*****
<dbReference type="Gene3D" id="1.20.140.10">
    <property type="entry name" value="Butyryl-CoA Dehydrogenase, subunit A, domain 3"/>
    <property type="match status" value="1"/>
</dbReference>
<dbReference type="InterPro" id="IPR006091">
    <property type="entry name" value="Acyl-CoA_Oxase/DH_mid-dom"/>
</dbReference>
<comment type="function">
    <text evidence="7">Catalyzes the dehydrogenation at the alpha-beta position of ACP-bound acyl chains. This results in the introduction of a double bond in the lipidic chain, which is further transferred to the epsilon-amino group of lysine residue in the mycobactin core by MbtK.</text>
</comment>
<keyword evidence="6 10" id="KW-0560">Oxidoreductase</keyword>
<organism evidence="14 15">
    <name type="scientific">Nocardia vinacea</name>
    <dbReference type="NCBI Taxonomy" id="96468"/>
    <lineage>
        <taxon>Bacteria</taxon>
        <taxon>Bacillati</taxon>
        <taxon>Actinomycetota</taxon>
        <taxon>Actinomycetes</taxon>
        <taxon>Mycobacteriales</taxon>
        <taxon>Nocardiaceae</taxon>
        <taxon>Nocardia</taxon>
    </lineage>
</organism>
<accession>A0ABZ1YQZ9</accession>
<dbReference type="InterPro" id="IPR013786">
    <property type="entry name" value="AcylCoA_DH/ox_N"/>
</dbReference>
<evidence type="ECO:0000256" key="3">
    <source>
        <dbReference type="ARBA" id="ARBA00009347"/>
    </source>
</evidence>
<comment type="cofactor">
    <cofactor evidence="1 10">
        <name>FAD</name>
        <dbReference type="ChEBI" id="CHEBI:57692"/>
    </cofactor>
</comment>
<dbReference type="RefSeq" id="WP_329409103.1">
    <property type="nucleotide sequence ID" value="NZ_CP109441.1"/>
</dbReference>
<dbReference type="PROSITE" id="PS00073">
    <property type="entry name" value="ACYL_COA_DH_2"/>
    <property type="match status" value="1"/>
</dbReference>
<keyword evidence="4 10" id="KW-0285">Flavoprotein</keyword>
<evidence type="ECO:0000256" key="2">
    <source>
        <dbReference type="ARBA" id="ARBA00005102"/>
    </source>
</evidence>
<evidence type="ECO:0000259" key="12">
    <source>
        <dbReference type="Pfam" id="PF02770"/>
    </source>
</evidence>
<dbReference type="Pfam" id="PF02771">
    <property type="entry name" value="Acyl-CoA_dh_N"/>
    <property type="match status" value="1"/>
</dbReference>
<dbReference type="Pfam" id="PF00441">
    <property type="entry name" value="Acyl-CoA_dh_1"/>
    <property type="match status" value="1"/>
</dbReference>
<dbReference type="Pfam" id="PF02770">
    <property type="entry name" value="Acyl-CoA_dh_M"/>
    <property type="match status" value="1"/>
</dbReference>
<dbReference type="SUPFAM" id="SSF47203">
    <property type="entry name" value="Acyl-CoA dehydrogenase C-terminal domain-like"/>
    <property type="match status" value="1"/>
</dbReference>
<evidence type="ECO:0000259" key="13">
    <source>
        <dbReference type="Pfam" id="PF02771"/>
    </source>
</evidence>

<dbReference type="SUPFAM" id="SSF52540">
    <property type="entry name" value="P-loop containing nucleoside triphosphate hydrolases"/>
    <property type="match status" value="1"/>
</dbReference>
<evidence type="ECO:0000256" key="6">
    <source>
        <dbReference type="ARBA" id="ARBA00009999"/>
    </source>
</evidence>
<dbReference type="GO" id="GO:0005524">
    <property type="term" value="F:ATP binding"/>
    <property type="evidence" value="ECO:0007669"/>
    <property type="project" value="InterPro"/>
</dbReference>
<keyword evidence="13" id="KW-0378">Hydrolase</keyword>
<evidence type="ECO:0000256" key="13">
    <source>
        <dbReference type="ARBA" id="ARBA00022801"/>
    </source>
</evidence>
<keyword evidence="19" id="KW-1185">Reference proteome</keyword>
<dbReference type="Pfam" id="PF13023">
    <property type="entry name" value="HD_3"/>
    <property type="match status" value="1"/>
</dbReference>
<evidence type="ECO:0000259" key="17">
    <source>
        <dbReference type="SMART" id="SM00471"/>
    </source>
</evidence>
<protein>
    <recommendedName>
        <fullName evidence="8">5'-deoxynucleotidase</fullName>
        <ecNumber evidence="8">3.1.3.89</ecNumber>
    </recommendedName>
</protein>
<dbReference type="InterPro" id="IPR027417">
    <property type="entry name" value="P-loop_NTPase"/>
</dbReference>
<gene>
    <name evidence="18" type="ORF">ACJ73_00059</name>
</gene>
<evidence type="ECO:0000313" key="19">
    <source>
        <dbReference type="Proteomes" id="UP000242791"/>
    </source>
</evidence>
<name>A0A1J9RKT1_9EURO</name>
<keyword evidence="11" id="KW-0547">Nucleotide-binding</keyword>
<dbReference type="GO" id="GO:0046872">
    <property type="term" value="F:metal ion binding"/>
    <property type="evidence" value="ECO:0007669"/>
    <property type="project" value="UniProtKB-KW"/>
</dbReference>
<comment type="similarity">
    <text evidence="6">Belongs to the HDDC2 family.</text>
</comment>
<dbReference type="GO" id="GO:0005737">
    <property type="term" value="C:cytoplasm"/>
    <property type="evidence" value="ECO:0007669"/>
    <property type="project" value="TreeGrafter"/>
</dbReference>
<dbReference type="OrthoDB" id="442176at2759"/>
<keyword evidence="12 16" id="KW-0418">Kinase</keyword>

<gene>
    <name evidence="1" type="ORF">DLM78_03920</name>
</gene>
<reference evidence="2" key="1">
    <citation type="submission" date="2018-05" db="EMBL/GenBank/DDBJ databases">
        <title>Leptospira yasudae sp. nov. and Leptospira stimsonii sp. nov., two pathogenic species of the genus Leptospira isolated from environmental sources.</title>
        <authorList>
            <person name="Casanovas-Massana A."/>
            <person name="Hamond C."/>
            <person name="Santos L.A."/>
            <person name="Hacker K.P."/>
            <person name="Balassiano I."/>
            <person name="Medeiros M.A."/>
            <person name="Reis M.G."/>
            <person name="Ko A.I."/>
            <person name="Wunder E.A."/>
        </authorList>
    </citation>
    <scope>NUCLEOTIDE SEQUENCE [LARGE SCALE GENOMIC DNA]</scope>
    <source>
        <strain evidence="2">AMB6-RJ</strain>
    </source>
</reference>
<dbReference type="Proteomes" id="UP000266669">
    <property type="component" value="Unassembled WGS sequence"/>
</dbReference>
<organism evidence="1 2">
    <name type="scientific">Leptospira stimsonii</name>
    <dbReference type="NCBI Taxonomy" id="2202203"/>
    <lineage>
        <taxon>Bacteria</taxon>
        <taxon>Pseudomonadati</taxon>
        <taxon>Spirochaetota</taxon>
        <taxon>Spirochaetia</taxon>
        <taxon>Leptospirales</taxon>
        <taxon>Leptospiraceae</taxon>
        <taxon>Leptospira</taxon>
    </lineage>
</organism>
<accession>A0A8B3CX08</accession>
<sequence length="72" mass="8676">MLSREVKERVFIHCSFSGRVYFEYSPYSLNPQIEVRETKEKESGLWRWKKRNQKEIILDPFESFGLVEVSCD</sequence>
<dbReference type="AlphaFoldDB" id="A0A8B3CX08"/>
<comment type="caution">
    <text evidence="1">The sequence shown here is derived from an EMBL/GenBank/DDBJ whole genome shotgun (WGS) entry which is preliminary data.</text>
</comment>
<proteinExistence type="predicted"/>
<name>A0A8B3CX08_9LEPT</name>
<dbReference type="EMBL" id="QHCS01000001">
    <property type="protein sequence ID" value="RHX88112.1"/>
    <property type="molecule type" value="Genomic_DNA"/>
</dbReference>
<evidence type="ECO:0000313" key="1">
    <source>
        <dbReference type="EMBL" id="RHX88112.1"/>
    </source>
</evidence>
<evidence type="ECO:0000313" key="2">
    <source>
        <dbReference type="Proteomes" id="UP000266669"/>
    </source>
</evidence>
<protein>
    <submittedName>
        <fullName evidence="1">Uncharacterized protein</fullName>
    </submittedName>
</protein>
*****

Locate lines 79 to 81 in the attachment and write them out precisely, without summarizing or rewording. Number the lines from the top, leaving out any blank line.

<dbReference type="SUPFAM" id="SSF52540">
    <property type="entry name" value="P-loop containing nucleoside triphosphate hydrolases"/>
    <property type="match status" value="1"/>